According to new research, treating critically ill COVID-19 patients with low-cost steroids can reduce their risk of death by one-third. The findings are so conclusive that the World Health Organization changed its recommendation on September 2, 2020, and now strongly recommends corticosteroids as a first-line treatment for the sickest patients.

However, steroids are not without risk. They may cause side effects, and in patients with milder cases of COVID-19, they may cause more harm than good.

Here’s what people should know about steroid-usa as a COVID-19 treatment.

Who benefits from steroid use?

It’s critical to understand that steroids can help the sickest COVID-19 patients in the hospital, but they’re not a treatment for mild cases.

COVID-19, like other infectious diseases, has two major components: the infection itself and the body’s response to that infection.

The body’s immune system response is so strong in the sickest patients that it can harm organs. As a result, calming the immune response may be necessary. However, someone who is less severely ill may require the immune response of the body to prevent the infection from worsening. You wouldn’t want to mess with the immune system unless it was causing harm to the patient.

What role do corticosteroids play in the treatment of critically ill patients?

When an infection causes an inflammatory response, specialized white blood cells are activated to seek out and destroy the virus or bacteria. It’s more of a bomb effect than a targeted missile strike; the immune cells attack broadly, and the inflammation caused can harm other cells nearby.

That response can spiral out of control and persist even after the infectious agent has been eradicated. In a truly exuberant immune response, the patient may experience respiratory failure and require a ventilator, circulatory failure and end up in shock, or kidney failure as a result of the shock.

Corticosteroids are likely to be able to calm the inflammatory response and prevent the progression of organ damage, potentially in the lungs, in patients with severe COVID-19.

Scientists aren’t yet certain that’s how steroids work. According to the new research, people with severe COVID-19, particularly those with respiratory complications, benefit from relatively low-dose corticosteroid courses. A meta-analysis of recent studies found that patients with severe COVID-19 who received steroids died at a lower rate four weeks after infection than those who did not.

Why does the World Health Organization advise against using steroids in non-severe cases?

There is no such thing as a risk-free treatment.

Steroids are well-known immune-suppressing medications that have been in use for many years. They’re commonly used to treat chronic inflammation-related diseases like asthma, as well as autoimmune disorders like lupus and rheumatoid arthritis. However, there may be repercussions.

Steroid use in a hospital may increase the risk of bacterial or fungal infections, hyperglycemia, acquired muscle weakness, and gastrointestinal bleeding.

For people with milder cases of COVID-19, taking steroids may increase their risks while providing little benefit.

Long-term steroid use carries additional risks, such as an increased risk of infection and the development of osteoporosis, cataracts, and glaucoma. As a result, taking steroids as a potential COVID-19 preventive measure may pose a significant risk to otherwise healthy people.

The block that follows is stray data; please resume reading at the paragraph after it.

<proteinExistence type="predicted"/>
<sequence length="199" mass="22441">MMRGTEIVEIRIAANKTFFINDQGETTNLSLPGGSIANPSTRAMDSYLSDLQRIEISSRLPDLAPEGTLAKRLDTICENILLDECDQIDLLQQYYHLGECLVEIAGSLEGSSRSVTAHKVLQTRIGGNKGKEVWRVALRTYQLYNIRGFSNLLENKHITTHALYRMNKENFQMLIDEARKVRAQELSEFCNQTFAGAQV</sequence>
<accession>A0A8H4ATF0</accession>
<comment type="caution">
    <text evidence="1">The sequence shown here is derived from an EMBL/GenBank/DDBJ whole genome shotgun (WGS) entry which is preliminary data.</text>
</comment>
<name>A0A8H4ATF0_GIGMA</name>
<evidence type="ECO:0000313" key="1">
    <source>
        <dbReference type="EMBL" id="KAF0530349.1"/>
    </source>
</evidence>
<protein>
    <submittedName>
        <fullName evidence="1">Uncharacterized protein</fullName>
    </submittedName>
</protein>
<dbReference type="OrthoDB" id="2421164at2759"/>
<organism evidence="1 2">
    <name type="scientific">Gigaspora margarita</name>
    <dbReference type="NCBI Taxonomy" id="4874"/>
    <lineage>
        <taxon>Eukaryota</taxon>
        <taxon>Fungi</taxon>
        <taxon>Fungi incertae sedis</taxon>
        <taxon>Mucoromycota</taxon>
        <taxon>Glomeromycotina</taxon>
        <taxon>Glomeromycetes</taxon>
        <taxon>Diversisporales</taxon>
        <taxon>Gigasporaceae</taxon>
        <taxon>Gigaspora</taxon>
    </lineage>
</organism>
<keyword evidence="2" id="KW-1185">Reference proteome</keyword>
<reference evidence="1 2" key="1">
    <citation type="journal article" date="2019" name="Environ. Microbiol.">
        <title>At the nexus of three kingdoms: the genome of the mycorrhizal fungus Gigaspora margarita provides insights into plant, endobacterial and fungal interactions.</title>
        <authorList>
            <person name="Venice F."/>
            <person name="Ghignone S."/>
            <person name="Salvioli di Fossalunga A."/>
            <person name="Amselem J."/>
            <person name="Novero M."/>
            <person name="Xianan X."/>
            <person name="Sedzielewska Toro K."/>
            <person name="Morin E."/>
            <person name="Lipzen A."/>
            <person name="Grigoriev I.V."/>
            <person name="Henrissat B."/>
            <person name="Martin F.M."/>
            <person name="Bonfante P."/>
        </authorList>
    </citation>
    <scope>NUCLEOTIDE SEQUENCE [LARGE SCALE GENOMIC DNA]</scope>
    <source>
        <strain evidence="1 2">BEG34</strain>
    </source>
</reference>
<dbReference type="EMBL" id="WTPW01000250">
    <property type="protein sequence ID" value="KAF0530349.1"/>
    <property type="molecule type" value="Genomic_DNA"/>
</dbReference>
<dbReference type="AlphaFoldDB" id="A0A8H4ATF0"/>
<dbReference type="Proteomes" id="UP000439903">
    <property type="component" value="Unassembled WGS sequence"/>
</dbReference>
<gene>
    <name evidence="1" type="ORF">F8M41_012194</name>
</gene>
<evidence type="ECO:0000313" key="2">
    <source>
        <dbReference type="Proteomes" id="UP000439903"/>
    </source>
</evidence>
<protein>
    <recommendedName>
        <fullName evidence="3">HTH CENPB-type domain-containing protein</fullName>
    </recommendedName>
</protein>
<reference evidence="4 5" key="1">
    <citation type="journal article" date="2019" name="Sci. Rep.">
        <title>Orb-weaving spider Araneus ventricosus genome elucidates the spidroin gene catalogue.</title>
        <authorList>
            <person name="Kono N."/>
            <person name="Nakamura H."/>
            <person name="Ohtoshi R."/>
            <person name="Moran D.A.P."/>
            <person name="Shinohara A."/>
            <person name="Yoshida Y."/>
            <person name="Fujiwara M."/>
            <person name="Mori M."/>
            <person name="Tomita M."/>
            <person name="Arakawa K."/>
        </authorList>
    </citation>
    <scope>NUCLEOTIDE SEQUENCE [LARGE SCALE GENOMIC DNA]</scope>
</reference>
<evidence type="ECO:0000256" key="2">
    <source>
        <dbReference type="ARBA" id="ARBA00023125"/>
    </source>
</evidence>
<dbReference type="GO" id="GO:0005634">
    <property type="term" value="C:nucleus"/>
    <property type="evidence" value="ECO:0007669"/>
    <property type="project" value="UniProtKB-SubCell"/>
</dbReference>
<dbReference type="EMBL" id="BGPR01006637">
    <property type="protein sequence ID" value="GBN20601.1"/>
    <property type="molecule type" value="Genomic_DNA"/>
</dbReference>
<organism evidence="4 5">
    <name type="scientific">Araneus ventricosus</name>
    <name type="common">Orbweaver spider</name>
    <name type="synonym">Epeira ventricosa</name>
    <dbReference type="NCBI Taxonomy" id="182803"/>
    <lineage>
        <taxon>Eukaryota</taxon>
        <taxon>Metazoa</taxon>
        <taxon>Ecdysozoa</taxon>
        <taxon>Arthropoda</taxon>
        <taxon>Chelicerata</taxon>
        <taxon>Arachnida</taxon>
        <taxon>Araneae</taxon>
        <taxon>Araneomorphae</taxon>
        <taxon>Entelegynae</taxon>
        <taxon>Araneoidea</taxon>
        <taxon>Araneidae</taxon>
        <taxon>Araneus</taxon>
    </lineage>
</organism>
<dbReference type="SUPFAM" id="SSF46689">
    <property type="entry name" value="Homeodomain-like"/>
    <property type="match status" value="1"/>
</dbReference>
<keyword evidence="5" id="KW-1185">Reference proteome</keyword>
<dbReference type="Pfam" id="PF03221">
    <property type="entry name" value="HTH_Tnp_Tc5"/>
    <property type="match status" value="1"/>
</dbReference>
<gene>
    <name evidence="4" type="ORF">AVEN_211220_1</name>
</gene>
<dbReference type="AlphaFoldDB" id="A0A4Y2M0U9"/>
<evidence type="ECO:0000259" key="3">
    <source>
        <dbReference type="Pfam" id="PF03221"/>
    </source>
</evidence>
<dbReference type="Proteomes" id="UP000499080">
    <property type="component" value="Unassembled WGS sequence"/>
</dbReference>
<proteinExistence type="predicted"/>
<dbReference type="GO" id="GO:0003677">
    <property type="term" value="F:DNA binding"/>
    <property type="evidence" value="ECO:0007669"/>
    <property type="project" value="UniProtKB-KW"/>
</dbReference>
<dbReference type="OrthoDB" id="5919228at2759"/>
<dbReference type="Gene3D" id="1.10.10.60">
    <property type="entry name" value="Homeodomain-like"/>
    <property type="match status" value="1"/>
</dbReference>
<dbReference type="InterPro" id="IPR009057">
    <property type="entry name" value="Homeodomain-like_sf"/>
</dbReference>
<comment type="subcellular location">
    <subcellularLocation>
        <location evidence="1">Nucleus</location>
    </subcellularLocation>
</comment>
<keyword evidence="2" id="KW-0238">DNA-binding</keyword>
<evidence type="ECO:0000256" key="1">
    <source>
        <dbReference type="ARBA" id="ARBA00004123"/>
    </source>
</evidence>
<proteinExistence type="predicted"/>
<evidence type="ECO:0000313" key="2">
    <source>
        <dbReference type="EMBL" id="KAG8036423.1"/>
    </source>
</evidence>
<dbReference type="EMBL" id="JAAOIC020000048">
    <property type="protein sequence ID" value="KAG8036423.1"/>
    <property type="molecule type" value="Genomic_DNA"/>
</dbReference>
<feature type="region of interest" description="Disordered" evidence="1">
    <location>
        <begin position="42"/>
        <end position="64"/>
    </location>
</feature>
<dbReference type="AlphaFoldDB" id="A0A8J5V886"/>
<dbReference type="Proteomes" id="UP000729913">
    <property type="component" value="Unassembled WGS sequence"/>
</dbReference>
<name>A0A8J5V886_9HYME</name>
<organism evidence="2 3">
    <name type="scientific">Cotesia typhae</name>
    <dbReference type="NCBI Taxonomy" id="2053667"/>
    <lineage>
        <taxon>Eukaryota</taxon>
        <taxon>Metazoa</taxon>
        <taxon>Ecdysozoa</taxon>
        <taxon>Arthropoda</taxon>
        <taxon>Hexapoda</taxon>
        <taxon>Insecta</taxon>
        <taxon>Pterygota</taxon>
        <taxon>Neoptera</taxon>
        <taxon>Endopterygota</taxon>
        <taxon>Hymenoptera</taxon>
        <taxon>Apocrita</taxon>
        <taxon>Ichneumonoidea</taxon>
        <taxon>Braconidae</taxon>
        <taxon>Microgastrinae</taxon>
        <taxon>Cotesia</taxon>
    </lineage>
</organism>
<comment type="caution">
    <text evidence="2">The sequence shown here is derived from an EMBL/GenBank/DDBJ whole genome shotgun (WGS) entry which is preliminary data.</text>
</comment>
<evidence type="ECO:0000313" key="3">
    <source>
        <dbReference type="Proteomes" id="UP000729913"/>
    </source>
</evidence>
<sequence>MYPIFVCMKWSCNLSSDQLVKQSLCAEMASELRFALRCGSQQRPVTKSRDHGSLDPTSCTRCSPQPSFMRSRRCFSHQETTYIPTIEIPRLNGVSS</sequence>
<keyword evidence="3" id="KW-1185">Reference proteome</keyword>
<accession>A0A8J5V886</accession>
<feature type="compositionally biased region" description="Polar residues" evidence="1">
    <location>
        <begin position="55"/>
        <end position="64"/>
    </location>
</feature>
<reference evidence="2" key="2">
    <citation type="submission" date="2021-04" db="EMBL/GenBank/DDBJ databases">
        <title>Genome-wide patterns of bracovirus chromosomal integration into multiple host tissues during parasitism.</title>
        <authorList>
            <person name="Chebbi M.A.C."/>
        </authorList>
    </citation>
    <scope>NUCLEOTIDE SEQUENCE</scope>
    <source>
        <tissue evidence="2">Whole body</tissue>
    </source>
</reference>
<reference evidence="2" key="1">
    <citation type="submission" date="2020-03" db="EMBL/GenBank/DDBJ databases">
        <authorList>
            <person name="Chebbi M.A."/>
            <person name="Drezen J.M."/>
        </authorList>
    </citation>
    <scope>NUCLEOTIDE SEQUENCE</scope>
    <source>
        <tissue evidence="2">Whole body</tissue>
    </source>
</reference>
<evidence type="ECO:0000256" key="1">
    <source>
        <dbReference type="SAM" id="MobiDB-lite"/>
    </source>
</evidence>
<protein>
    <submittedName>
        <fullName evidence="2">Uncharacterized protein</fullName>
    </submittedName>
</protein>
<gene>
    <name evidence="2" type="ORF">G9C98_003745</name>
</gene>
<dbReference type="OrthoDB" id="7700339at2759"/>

Do steroids pose any dangers to critically ill patients?

ICU patients, especially those on ventilators, are prone to developing hospital-acquired infections such as pneumonia or bloodstream infections related to intravenous catheters. Corticosteroids may increase a patient’s risk of secondary infections or contribute to muscle weakness, which may impair the patient’s ability to wean off a ventilator when the disease resolves.

Nonetheless, the benefits of steroids in the treatment of critically ill COVID-19 patients appear to outweigh the risks.

What should the dose be?

The determination of the dose and timing of the medication is part of the challenge in treating critically ill patients with steroids.

In the context of this study, the steroid dose is relatively low and the duration is brief. In the context of using the short-course, relatively low dose of steroids, the trials did not show a significant increase in adverse events. As a result, the benefit outweighs the risk in that patient population, but the risk is not zero.

The risk profile worsens as the dose is increased. As a result, the recommendation is to begin with the relatively low doses that have been studied. The WHO advises taking low doses for 7-10 days.

Which steroids are the most potent?

It doesn’t matter to me which corticosteroid is used as long as it has some glucocorticoid activity.

Hydrocortisone was studied in the REMAP-CAP study. Another trial involved dexamethasone; the steroid given to the president. Others investigated methylprednisolone, but their studies were smaller and provided less information. The trials all point in the same direction, indicating that the anti-inflammatory glucocorticoid activity, rather than the specific steroid, is important.

How will this new guidance affect treatment?

Based on current research, hospitalized patients with COVID-19 pneumonia who require oxygen should begin a low-dose course of steroids. If they are in the intensive care unit and require more intensive organ support, such as being on a ventilator, receiving non-invasive ventilation, or receiving high-flow oxygen, this should certainly be the case.

Importantly, based on the data we’ve seen thus far, steroids have not been shown to benefit asymptomatic COVID-19 patients or patients with mild disease without pulmonary problems.

Steroids at low doses should be considered the standard of care for critically ill patients with COVID-19 pneumonia.

Leave a Reply